The first exercise is very simple, but the power, the result, can be very great. The exercise is simply to identify the in-breath as in-breath and the out-breath as the out-breath. When you breathe in, you know that this is your in-breath. When you breathe out, you are mindful that this is your out-breath.
Just recognize: this is an in-breath, this is an out-breath. Very simple, very easy. In order to recognize your in-breath as in-breath, you have to bring your mind home to yourself. What is recognizing your in-breath is your mind, and the object of your mind—the object of your mindfulness—is the in-breath. Mindfulness is always mindful of something. When you drink your tea mindfully, it’s called mindfulness of drinking. When you walk mindfully, it’s called mindfulness of walking. And when you breathe mindfully, that is mindfulness of breathing.
So the object of your mindfulness is your breath, and you just focus your attention on it. Breathing in, this is my in-breath. Breathing out, this is my out-breath. When you do that, the mental discourse will stop. You don’t think anymore. You don’t have to make an effort to stop your thinking; you bring your attention to your in-breath and the mental discourse just stops. That is the miracle of the practice. You don’t think of the past anymore. You don’t think of the future. You don’t think of your projects, because you are focusing your attention, your mindfulness, on your breath.
The in-breath can be a celebration of the fact that you are alive, so it can be very joyful.
It gets even better. You can enjoy your in-breath. The practice can be pleasant, joyful. Someone who is dead cannot take any more in-breaths. But you are alive. You are breathing in, and while breathing in, you know that you are alive. The in-breath can be a celebration of the fact that you are alive, so it can be very joyful. When you are joyful and happy, you don’t feel that you have to make any effort at all. I am alive; I am breathing in. To be still alive is a miracle. The greatest of all miracles is to be alive, and when you breathe in, you touch that miracle. Therefore, your breathing can be a celebration of life.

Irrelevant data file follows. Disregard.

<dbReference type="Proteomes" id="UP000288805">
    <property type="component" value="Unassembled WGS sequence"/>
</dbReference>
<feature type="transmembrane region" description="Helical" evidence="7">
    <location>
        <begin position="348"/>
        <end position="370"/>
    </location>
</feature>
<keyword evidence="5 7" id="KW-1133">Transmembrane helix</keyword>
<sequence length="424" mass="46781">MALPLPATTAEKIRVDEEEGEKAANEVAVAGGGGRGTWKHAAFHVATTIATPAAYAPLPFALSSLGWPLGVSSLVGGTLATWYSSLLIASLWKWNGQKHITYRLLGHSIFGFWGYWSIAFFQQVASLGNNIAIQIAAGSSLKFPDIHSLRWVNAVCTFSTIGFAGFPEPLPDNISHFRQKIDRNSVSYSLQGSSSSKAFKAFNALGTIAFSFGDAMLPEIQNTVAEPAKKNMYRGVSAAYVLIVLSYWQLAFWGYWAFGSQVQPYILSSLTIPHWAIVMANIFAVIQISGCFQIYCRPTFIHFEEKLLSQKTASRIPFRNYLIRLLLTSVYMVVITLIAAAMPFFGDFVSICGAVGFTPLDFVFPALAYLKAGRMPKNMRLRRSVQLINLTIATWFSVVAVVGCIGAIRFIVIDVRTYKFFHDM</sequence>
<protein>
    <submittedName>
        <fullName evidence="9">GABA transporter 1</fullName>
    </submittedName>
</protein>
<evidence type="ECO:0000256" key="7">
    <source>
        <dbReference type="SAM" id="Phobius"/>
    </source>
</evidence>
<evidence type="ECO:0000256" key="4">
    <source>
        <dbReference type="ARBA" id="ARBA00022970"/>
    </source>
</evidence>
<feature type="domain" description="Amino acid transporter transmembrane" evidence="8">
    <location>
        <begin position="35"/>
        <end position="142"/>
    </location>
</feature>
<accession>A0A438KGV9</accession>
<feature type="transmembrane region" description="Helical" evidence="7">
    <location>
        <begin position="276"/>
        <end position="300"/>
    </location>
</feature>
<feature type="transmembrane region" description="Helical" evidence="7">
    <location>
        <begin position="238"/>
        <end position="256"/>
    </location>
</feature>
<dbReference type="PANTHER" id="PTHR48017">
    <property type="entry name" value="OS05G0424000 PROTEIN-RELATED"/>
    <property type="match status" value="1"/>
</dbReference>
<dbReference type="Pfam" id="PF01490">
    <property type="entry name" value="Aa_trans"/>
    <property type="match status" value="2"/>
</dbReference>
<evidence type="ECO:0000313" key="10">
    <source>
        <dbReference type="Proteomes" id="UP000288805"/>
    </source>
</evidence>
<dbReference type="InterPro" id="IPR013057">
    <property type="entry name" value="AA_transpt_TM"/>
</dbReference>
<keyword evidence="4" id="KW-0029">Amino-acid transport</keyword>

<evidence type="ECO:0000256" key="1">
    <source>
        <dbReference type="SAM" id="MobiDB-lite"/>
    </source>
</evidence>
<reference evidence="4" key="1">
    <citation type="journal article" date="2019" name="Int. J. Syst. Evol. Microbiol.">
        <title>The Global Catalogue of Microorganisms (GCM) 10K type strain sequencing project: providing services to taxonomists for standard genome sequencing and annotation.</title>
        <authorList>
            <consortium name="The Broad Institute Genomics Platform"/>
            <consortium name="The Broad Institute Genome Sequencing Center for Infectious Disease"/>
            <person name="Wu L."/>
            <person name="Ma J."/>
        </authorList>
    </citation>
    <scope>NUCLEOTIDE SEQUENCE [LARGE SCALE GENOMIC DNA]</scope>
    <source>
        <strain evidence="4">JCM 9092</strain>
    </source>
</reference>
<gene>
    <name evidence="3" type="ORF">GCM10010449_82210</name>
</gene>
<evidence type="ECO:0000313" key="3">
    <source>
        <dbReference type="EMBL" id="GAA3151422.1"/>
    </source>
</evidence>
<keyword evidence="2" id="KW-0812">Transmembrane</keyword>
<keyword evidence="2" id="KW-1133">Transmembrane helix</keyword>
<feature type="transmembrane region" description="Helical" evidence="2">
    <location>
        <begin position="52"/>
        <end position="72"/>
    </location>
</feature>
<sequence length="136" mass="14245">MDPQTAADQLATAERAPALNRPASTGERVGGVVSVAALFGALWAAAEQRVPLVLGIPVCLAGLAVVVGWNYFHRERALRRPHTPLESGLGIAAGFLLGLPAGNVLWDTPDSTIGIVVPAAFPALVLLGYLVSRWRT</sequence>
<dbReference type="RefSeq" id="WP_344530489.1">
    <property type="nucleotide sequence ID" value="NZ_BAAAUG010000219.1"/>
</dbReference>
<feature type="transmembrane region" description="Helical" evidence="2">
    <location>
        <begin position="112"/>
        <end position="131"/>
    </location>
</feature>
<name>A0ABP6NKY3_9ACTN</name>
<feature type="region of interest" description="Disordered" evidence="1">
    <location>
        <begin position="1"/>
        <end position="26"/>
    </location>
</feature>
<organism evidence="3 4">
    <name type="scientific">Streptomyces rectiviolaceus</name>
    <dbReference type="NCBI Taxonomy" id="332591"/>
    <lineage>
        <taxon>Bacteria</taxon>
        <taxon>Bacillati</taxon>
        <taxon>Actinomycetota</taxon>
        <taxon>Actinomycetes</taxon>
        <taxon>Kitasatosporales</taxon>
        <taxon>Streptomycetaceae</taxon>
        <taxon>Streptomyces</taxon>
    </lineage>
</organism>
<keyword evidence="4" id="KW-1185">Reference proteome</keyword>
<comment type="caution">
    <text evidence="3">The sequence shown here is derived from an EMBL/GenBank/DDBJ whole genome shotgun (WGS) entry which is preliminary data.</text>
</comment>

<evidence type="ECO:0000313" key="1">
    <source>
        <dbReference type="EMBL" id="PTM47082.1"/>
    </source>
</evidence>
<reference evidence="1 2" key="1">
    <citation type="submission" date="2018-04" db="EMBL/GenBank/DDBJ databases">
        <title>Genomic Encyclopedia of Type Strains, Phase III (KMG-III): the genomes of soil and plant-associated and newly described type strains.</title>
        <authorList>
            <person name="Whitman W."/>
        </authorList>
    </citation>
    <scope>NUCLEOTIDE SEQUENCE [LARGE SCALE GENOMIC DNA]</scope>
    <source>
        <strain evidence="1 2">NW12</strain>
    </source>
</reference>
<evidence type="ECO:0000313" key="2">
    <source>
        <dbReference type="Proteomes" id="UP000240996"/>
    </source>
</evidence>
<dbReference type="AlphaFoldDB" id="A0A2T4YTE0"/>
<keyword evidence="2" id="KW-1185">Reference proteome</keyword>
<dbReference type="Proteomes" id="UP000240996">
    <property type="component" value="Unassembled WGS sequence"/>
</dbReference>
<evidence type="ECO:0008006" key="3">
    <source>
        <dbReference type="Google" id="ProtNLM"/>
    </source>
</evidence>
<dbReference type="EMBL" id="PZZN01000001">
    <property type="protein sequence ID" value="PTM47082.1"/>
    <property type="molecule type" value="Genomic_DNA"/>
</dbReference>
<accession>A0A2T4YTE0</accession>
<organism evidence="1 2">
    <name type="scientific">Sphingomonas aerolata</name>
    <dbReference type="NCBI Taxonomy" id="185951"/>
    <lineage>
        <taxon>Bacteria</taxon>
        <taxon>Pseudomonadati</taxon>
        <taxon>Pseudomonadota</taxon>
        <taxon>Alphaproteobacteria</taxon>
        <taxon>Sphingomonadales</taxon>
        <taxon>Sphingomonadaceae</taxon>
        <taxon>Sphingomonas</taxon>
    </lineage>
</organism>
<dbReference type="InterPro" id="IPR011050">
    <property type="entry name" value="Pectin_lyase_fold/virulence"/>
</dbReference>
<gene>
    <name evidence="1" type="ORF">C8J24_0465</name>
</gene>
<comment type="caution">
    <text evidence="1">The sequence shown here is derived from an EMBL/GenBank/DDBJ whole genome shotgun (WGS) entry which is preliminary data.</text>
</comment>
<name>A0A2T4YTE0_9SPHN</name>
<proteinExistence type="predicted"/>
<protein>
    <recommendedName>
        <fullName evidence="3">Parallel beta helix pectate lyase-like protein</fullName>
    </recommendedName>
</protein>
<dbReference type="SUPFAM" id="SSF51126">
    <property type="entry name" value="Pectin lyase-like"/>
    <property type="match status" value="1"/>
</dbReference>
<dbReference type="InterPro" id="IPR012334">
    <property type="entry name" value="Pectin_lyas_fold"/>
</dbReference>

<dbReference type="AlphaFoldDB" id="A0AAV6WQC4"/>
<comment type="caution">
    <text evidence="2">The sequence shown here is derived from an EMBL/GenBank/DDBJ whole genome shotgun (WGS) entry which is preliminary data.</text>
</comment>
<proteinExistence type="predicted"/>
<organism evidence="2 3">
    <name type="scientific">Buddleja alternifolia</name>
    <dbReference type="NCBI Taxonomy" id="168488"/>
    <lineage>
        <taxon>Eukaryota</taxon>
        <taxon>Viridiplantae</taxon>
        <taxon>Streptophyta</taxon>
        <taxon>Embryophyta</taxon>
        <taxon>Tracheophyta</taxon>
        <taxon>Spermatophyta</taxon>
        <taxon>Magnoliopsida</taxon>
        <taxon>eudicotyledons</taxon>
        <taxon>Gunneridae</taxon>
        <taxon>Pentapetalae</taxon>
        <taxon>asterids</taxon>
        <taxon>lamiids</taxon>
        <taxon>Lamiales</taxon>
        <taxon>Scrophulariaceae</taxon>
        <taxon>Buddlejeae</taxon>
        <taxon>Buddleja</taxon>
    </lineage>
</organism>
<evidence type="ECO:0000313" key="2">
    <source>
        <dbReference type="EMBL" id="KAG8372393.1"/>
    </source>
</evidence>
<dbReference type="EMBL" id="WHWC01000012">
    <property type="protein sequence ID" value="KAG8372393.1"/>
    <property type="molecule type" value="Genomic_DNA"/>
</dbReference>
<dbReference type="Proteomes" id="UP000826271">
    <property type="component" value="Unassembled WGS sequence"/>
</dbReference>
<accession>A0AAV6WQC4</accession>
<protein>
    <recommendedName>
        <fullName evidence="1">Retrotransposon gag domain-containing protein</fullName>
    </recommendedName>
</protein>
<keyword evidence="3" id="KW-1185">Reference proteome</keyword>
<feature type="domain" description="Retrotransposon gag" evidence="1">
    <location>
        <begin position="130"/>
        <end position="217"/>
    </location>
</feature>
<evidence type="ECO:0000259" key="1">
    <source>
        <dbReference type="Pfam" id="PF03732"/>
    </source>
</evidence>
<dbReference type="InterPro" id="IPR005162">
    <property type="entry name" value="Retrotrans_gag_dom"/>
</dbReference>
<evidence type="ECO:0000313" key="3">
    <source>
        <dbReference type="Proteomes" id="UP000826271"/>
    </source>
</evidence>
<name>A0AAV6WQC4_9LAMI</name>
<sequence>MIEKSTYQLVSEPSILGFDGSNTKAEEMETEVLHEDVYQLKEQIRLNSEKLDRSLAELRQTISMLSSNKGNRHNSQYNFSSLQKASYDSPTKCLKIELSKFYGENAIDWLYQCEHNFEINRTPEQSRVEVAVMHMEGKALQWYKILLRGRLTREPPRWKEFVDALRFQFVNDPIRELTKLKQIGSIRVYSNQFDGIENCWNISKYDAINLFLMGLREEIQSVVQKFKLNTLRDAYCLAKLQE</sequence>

An in-breath may take three, four, five seconds, it depends. That’s time to be alive, time to enjoy your breath. You don’t have to interfere with your breathing. If your in-breath is short, allow it to be short. If your out-breath is long, let it to be long. Don’t try to force it. The practice is simple recognition of the in-breath and the out-breath. That is good enough. It will have a powerful effect.
“Breathing in, I know that I am breathing in.” It is such a simple practice, but it can transform your life. The great meditation master Thich Nhat Hanh teaches five mindfulness exercises to help you live with happiness and joy.
Our true home is not in the past. Our true home is not in the future. Our true home is in the here and the now. Life is available only in the here and the now, and it is our true home.
Mindfulness is the energy that helps us recognize the conditions of happiness that are already present in our lives. You don’t have to wait ten years to experience this happiness. It is present in every moment of your daily life. There are those of us who are alive but don’t know it. But when you breathe in, and you are aware of your in-breath, you touch the miracle of being alive. That is why mindfulness is a source of happiness and joy.
You don’t have to wait ten years to experience this happiness. It is present in every moment of your daily life.
Most people are forgetful; they are not really there a lot of the time. Their mind is caught in their worries, their fears, their anger, and their regrets, and they are not mindful of being there. That state of being is called forgetfulness—you are there but you are not there. You are caught in the past or in the future. You are not there in the present moment, living your life deeply. That is forgetfulness.